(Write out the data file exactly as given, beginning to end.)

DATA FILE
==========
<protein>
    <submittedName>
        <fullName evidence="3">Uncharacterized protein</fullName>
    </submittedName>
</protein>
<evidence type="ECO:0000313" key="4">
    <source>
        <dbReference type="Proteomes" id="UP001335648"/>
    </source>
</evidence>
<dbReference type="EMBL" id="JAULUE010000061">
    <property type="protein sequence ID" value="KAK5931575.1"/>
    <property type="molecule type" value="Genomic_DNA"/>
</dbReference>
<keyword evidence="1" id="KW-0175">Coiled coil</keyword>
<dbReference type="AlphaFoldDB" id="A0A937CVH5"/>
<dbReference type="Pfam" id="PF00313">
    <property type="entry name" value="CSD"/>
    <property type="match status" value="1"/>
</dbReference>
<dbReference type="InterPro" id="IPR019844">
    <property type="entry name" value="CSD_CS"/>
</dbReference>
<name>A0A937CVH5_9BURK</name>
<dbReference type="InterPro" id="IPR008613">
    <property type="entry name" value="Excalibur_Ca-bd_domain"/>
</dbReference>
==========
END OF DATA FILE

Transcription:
<protein>
    <submittedName>
        <fullName evidence="3">Uncharacterized protein</fullName>
    </submittedName>
</protein>
<evidence type="ECO:0000313" key="4">
    <source>
        <dbReference type="Proteomes" id="UP001335648"/>
    </source>
</evidence>
<dbReference type="EMBL" id="JAULUE010000061">
    <property type="protein sequence ID" value="KAK5931575.1"/>
    <property type="molecule type" value="Genomic_DNA"/>
</dbReference>
<keyword evidence="1" id="KW-0175">Coiled coil</keyword>
<dbReference type="AlphaFoldDB" id="A0A937CVH5"/>
<dbReference type="Pfam" id="PF00313">
    <property type="entry name" value="CSD"/>
    <property type="match status" value="1"/>
</dbReference>
<dbReference type="InterPro" id="IPR019844">
    <property type="entry name" value="CSD_CS"/>
</dbReference>
<name>A0A937CVH5_9BURK</name>
<dbReference type="InterPro" id="IPR008613">
    <property type="entry name" value="Excalibur_Ca-bd_domain"/>
</dbReference>